These would actually offset your closing costs. So in the same way, if a loan officer says your interest rates are 3.2%, if you want some extra credit, you could talk to that loan officer and say, actually, could we look at a higher interest rate so we could get credit towards our closing costs?

So 3.5% might give us $5,200 in credit. So if our total cash is to close the money that we need for closing, let's say it's $40,000. We could reduce that down to $3,500. If we increase the rate and receive a credit. Now, this is all going to depend on what you want to do, how long you're in the home.

Increasing the rate means increasing your payment

You probably want to talk with a loan officer to get a cost analysis long-term to see what these differences look like, but especially with. From 3% to 3.5% is a difference of $130 per month in the principal and interest payment. So something, when we want to keep in mind, if we're going to increase the rates, it's also going to increase the payment that we have as well.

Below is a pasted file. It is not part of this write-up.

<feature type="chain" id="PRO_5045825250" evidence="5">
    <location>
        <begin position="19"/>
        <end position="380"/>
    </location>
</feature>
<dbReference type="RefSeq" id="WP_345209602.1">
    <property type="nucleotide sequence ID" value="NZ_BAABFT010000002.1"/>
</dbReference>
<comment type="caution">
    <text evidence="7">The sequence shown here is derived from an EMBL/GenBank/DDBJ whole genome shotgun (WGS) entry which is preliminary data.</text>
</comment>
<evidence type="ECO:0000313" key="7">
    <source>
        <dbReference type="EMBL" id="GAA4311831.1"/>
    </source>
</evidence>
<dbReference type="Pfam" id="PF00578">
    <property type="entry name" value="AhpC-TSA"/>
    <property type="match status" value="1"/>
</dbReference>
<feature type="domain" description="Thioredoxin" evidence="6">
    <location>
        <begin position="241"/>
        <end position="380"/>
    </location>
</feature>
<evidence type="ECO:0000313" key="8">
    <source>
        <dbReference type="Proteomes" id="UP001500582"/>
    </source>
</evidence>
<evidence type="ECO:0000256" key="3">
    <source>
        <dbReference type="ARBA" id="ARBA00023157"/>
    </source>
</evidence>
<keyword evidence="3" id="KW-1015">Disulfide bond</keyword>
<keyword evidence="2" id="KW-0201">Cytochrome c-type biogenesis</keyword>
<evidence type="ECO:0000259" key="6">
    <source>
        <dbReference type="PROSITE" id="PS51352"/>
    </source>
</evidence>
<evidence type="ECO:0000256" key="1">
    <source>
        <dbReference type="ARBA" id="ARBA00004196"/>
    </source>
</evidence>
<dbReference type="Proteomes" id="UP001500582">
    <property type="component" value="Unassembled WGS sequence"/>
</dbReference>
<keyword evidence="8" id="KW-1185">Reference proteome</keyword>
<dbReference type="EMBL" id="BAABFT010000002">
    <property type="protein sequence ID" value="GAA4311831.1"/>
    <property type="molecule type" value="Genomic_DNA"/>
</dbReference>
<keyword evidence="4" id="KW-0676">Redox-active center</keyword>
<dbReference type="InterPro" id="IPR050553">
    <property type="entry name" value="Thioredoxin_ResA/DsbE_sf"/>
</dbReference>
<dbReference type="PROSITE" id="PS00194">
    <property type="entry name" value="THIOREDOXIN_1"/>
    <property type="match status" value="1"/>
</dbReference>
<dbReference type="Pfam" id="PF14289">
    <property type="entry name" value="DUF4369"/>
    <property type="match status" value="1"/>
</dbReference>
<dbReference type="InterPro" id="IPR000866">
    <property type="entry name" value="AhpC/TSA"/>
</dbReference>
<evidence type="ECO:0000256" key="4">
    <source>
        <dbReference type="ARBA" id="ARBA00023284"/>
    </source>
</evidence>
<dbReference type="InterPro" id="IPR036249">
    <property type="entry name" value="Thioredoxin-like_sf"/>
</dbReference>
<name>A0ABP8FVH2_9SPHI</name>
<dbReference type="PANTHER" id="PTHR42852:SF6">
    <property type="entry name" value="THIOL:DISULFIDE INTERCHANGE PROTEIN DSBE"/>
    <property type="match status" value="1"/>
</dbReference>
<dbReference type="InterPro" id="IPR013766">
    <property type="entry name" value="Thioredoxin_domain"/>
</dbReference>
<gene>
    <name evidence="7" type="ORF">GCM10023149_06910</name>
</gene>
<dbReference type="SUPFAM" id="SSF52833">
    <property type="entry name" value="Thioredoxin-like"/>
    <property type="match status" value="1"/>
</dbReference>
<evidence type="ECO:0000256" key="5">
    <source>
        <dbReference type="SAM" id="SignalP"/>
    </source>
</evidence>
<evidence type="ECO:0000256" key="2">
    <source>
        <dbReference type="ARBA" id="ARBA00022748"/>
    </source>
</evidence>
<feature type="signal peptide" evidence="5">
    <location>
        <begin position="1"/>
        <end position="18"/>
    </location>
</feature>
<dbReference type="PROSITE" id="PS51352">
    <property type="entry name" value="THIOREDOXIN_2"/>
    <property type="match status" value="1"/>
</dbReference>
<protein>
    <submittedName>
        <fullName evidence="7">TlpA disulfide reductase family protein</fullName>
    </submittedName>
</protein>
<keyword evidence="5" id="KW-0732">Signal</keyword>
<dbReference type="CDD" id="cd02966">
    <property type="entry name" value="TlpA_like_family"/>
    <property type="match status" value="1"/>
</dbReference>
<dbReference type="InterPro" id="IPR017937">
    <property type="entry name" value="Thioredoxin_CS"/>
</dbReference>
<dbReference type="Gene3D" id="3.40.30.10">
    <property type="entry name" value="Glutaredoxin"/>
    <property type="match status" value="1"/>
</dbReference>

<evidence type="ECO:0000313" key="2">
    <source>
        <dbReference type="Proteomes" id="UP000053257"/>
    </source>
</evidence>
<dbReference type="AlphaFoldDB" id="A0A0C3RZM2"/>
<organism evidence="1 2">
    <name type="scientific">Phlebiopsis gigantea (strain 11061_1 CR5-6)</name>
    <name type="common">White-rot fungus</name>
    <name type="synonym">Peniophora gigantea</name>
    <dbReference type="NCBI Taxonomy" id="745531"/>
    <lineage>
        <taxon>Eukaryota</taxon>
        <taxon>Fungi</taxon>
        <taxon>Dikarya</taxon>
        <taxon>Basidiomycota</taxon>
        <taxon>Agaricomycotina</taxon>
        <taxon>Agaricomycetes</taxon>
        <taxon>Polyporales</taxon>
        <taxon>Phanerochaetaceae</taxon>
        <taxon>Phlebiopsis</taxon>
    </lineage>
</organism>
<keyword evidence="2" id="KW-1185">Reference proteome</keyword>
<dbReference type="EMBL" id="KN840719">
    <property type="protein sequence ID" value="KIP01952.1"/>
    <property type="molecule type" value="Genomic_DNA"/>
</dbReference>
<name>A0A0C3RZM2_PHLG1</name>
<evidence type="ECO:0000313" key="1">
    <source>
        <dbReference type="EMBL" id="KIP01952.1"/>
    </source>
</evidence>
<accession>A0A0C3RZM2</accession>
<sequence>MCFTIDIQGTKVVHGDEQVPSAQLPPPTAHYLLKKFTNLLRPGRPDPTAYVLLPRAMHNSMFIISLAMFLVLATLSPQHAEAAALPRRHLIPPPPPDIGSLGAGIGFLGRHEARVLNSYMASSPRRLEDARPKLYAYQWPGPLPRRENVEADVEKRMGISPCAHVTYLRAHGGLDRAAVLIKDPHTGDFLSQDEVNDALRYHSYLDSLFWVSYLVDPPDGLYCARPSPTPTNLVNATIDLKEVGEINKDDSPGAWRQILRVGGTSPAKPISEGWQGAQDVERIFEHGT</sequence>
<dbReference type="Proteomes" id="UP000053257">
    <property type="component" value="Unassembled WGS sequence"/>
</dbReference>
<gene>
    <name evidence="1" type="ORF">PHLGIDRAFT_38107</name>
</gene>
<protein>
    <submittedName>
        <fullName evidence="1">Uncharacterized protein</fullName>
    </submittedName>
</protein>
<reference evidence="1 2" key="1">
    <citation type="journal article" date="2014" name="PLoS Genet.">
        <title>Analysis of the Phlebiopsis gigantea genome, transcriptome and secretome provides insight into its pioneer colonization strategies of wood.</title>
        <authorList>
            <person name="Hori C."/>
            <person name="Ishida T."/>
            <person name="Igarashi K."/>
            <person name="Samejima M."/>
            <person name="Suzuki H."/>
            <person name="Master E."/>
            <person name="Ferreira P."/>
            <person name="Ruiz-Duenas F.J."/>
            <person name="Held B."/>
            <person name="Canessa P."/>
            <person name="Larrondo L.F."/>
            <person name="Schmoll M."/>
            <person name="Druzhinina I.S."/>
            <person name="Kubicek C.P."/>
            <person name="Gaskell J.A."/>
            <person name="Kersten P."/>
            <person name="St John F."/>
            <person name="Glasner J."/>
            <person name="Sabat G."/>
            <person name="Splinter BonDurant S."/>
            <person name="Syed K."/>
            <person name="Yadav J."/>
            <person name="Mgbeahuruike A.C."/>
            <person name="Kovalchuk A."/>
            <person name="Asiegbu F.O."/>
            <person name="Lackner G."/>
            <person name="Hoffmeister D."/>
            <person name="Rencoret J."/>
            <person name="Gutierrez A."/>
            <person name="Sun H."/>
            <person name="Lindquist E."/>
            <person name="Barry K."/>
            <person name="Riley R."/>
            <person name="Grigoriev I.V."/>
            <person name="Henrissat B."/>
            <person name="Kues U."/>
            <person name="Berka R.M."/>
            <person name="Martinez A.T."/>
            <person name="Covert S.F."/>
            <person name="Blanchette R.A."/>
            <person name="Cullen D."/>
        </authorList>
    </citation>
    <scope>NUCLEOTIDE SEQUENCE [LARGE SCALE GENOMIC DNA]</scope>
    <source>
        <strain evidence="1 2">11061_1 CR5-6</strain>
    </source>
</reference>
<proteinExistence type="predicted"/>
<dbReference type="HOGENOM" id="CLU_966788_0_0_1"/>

PMI will stay the same

Something interesting to notice that. PMI when you do have it on loan is going to stay consistent no matter what the rate is. So the PMI isn't based on the interest rate, it's always going to be the same.

Keep in mind

So when you're applying for loans, keep all these things in mind, use a CFPB rate checker. Look at average rates to see, is this a good deal? Is this on par with what you should be expecting? And if not, that's when you want to talk to a loan officer about, Hey, can you help me understand why this is different. Then also ask your loan officer, can you show me a sample of a couple of different rates, some of the points, some of the credit that you way you can see which one's going to work best for you.

And if you want to connect with a helpful loan officer, who's going to help guide you through this process. You can go to Win the House You Love, and I'll connect you with a helpful loan officer.